It, however, releases 4.1 tmcft every year, affecting drinking water supplies and thousands of farmers who own 20,000 hectares of paddy fields.

“The canal system that carries water from Parambikulam-Aliyar is vital to us as it brings water to the remotest arid regions. It irrigates paddy fields and also rejuvenates ponds and wells," said KG Kannadas, a farmer in Muthalamada village.

In the absence of Parambikulam-Aliyar water, people often prefer the easy way out by digging bore wells and drawing up the maximum ground water.

Chittur was already identified by the Central Groundwater Board and the state Groundwater Department as the only development block in Kerala where groundwater resources remain overexploited.

Chittur’s status as Kerala’s main rain shadow region with dry climate also contributes to the alarming situation.

“Despite poor rain and limited availability of river water, what makes the situation terrible is the presence of a large number of water-guzzling industrial concerns in Chittur and Palakkad taluks,” said environmental activist Arumughan Pathichira.

The industries include beer bottling plants and packaged drinking water companies. Plachimada, where Coca-Cola exploited groundwater, comes under Chittur.

“Coca-Cola rival Pepsico Inc still functions in the industrial belt of Kanjikode, which also suffers water scarcity. Our protests are of no use,” said Pathichira.

Of the 152 developmental blocks of Palakkad district, 26 were marked unsafe in groundwater availability, while three were categorised as critical and 22 were semi-critical.

Dried up Bharathapuzha river basin in Chittur Photo: PS Manoj

Malampuzha Dam — the largest drinking water reservoir in Kerala built across Bharathapuzha — can meet needs only till April end. Only summer rains can help it meet the district’s needs after April.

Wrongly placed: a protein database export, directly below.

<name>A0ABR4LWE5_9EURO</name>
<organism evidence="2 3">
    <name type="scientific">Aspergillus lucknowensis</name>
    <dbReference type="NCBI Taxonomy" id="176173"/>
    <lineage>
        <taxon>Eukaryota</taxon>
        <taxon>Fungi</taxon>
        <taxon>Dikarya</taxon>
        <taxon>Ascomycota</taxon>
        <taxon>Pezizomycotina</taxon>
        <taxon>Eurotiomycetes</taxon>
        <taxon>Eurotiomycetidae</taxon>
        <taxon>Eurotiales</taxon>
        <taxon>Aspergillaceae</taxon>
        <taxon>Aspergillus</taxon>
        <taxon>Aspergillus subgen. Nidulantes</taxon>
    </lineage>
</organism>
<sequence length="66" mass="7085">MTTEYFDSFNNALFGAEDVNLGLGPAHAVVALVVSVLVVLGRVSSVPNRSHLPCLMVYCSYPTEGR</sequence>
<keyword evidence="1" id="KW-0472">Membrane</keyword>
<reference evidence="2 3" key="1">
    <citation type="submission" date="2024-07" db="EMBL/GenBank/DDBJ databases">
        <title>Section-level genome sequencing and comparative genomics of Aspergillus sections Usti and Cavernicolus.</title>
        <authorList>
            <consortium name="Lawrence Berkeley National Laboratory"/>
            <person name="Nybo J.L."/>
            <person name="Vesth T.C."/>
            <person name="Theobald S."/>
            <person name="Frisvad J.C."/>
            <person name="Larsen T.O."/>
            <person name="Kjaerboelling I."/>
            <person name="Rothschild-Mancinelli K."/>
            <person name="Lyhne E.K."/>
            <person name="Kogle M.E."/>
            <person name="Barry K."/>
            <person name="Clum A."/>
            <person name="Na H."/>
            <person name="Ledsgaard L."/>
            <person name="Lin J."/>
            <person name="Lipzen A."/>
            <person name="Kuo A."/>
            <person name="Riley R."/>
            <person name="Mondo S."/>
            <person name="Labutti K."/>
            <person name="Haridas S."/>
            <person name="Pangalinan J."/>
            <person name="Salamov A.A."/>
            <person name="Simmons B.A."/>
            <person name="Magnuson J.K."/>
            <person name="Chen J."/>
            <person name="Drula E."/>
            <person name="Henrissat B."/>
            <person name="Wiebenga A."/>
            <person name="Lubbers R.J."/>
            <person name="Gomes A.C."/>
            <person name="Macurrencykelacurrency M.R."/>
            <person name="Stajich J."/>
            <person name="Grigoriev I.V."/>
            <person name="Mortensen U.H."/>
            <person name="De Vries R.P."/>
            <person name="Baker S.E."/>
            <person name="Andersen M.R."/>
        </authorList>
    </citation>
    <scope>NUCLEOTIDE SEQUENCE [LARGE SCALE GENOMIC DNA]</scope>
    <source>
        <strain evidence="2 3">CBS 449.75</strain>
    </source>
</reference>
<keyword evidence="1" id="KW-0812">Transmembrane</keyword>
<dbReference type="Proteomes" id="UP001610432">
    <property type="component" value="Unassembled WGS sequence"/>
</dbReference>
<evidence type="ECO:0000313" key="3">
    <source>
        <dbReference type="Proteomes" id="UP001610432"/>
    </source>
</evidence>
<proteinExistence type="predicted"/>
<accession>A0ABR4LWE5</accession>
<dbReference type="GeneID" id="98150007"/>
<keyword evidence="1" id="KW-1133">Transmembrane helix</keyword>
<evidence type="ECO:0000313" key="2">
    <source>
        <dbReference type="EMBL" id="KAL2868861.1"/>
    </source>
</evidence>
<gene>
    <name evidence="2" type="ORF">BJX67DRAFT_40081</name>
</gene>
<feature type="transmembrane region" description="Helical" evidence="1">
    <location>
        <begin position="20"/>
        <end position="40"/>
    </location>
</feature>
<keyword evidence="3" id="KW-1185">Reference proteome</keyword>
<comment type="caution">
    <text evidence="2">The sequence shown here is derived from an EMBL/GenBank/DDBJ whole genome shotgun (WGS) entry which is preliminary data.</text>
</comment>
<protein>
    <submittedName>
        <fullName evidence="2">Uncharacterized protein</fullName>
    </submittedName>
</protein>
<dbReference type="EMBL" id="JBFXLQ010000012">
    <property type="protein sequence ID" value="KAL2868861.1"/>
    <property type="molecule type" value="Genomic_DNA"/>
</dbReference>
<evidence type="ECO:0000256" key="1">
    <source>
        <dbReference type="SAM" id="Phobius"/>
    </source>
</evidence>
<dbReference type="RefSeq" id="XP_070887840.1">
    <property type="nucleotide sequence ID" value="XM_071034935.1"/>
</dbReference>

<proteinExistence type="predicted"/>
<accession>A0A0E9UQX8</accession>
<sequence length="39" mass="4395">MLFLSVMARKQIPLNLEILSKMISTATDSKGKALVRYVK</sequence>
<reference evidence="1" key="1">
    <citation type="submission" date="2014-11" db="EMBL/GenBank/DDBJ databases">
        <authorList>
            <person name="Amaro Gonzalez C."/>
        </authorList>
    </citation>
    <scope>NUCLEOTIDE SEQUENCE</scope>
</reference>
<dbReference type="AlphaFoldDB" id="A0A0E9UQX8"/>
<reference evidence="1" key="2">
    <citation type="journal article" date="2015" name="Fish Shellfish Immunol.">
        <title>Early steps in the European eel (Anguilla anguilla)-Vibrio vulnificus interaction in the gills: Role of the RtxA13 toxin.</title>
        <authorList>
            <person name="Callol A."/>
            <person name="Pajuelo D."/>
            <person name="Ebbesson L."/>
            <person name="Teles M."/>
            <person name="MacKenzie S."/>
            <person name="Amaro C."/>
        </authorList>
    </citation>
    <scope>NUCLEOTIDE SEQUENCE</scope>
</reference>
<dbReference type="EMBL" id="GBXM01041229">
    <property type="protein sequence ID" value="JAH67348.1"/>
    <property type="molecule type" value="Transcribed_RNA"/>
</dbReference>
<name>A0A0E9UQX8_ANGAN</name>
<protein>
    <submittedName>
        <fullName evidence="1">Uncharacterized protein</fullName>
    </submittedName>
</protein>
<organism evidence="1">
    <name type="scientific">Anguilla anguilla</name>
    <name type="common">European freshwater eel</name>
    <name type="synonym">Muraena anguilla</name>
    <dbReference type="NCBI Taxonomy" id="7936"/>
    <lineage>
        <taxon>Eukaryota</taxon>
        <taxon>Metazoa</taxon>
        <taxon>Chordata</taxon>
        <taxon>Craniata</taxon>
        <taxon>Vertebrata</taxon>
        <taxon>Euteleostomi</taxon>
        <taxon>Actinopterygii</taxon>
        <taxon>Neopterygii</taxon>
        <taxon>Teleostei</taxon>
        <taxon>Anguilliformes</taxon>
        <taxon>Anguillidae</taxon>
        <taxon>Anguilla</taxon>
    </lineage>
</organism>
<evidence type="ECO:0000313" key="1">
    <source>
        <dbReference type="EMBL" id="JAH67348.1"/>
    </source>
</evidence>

The dam meets the daily drinking water needs of Palakkad municipality and five gram panchayats surrounding it, according to the water authority.

Half a dozen liquor manufacturing and bottling units, a mega food processing park at neighbouring Pudussery and a new Indian Institute of Technology in Kanjikode, are all eyeing the Malampuzha dam to meet their water needs.

This puts the water authority under very high pressure to deliver.

Government-run Wise Park and the Kinfra industrial park are home to over 76 water-guzzling units and they all depend either on ground water or water from Bharathapuzha. A brewery and a distillery need 10 and 15 lakh litres of water every day, respectively.

Most of the water of Bharathapuzha and its feeders is diverted for Palakkad’s drinking, irrigation and industrial needs. Towns like Ottappalam and Shornur in the western parts of Palakkad face extreme water crises due to this diversion.

Apart from the Bharathapuzha river basin, only the Mangalam and Kanjirapuzha dams store required quantity of water to meet the needs of surrounding areas.

On another level, Bharathapuzha faces extreme pollution and contamination in towns such as Pattambi and Ottappalam because of garbage dumps.

Water samples collected near Velliyamkallu regulator close to Thrithala recently had huge numbers of E coli bacteria.

The state government’s long term promise to set up an exclusive river board for Bharathapuzha still remains in paper.

Almost all parts of the 209-km-long river are covered with shrubs and weeds and look more like an unkempt ground than a waterbody.

The river is flooded for a few days every monsoon, but goes dry soon after.

The district was badly affected after floods that occurred in the past two monsoons.

All the 128 drinking water schemes centred around the Bharathapuzha river basin are now dysfunctional because of the lack of enough water resources.

650 water kiosks have been started in the most vulnerable areas for the first time in the district by the water authority to meet drinking needs.

“The government must ensure strict monitoring of liquor units, dyeing units, steel re-rolling mills, and iron smelting units to stop the misuse of water,” said environmentalist Bobban Mattumantha.

E Sreedharan — known as Delhi’s ‘Metro Man’ and a native of Palakkad — initiated a mass movement to reclaim the Bharathapuzha’s lost glory.

Efforts were on to mobilise funds from in and outside the country to take up projects to conserve the river, he said.